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The French Revolution Chapter 23.

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Presentation on theme: "The French Revolution Chapter 23."— Presentation transcript:

1 The French Revolution Chapter 23

2 People of France were divided into three social classes
The Old Order People of France were divided into three social classes

3 The Estates First Estate Second Estate
Clergy of the Roman Catholic Church (1%) Owned 10% of the land Paid 2% of income to government Rich Nobles (2% of population) Owned 20% of the land Paid no taxes

4 Third Estate Everyone else (97%) Bourgeoisie – middle class
Working class Peasants – poor Paid high taxes Nearly half of their wages went to the government

5 Other Issues The success of the American Revolution created desire for liberty and democracy Economic troubles (food prices increased while wages dropped) Weak leadership of King Louis XVI

6 “The Atlantic Revolution”
French Revolution was a part of a whole series of revolutions which took place during the late 18th century --Political agitation in England, Ireland, Holland, Belgium, Switzerland, Italy, Germany, Hungary, Poland and the American colonies One big movement of revolutionary acts

7 The French Revolution More fundamental and profound consequences than the American Revolution France = most powerful and populous state in Europe Massive social revolution Worldwide impact Becomes model for future revolutions

8 The Events of the French Revolution

9 Origins Began as a revolt of the aristocracy (Second Estate)
The financial woes of the monarchy led to tax reform and a direct tax on all property Aristocracy forces a meeting of the Estates General to vote on the tax (for 175 it had not met)

10 The Estates-General An old feudal assembly that had not met since 1614
Three Estates: Clergy, Nobility, All Others Each estate had 1 vote. The two privileged estates could always outvote the Third Estate. The Third Estate demanded change in the system of voting and announced formation of a new “National Assembly”

11 The National Assembly Representative government.
Estates-General became the National Assembly in June of 1789 with the power to frame a constitution This was the first deliberate act of the revolution. Vowed to write a new constitution

12 Louis XVI Reacts to Revolutionaries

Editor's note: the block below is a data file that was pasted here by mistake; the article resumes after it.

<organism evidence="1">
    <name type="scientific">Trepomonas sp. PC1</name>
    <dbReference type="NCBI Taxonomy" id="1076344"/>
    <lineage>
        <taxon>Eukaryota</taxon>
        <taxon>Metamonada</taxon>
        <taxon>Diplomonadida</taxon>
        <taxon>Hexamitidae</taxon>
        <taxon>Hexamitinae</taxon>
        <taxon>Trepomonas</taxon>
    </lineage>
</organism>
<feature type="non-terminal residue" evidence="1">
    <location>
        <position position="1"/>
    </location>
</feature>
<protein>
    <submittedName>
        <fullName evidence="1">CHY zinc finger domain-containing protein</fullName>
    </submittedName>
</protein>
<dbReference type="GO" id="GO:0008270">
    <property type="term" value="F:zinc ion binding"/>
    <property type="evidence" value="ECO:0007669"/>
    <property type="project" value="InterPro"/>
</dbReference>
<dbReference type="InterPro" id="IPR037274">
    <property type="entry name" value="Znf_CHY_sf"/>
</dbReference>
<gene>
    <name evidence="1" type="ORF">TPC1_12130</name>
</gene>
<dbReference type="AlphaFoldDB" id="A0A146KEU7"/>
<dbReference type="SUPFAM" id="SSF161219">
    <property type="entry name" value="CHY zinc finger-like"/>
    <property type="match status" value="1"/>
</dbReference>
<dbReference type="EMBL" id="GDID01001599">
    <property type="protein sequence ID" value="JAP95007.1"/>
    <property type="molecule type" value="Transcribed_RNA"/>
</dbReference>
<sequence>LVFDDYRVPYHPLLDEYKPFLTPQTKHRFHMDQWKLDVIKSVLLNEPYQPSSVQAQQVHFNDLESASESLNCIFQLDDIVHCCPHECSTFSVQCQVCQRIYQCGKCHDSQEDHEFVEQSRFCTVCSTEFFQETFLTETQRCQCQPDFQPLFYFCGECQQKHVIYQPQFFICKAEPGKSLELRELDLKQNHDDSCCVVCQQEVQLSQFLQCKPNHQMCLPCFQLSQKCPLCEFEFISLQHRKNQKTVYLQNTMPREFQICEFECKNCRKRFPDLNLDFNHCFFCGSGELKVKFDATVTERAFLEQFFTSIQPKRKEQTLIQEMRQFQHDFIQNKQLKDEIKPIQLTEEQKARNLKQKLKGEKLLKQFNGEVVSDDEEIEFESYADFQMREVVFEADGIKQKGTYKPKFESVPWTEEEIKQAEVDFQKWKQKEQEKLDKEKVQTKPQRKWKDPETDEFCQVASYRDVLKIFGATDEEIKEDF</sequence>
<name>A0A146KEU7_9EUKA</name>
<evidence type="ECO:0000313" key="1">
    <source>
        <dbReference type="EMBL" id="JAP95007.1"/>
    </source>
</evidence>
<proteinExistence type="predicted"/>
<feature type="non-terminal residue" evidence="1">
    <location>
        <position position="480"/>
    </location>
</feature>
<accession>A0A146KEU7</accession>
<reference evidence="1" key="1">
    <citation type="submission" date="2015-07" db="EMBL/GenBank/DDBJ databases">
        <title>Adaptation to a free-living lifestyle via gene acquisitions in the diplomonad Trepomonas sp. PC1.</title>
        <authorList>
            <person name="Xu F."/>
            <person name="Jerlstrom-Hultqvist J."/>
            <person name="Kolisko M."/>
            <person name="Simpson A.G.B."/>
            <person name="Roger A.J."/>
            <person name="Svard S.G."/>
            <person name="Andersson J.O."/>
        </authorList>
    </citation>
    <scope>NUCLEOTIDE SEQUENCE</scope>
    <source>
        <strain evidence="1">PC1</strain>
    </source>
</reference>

Locks them out of the meeting hall When they break down door in the tennis court, he surrounds his Swiss guards around the city Citizens feared a massacre and gathered weapons to defend themselves

13 “Tennis Court Oath”

14 Revolutionaries Storm the Bastille
Events of the night of July 14, 1789 Mobs stormed a prison in search of gun powder Killed the guards and paraded their heads on pikes in the street

15 “The Great Fear” Independent revolutionary agitation in the countryside Fear breeds fear and peasants start marching Within 3 weeks of July 14, the countryside of France had been completely changed into a war zone The National Assembly calls an emergency meeting and does away with class privileges, thus equalizing society

16 Declaration of the Rights of Man—August 27, 1789
Declares all men equal

17 Events from October, 1789 through September, 1791
Abolition of the French nobility as a legal order Constitutional Monarchy established King limited power and Legislative Assembly established Nationalization of the Church --Stage set for subsequent civil war

18 LOUIS XVI Tries to Escape
JUNE He is apprehended near Austria border

19 King tried for treason and executed
January 21, 1793 King Louis XVI was found guilty and beheaded by guillotine

20 Robespierre’s Reign of Terror
Maximilien Robespierre gains power as the leader of the Committee of Public Safety. He rules France as a dictator and kills 40,000 “enemies of the revolution” by guillotine.

21 The Reign of Terror (cont)
End of Robespierre’s dictatorship on July 28, 1794 He was guillotined by members of the National Convention who feared for their own safety.

22 The Directory and Napoleon Bonaparte
The Directory ( ) was established which was made up of two houses – legislative and executive branch. Napoleon’s Rise to Power came as he is named commander of Frances Army. He eventually seizes power from the Directory in 1799 and rules France until 1815.

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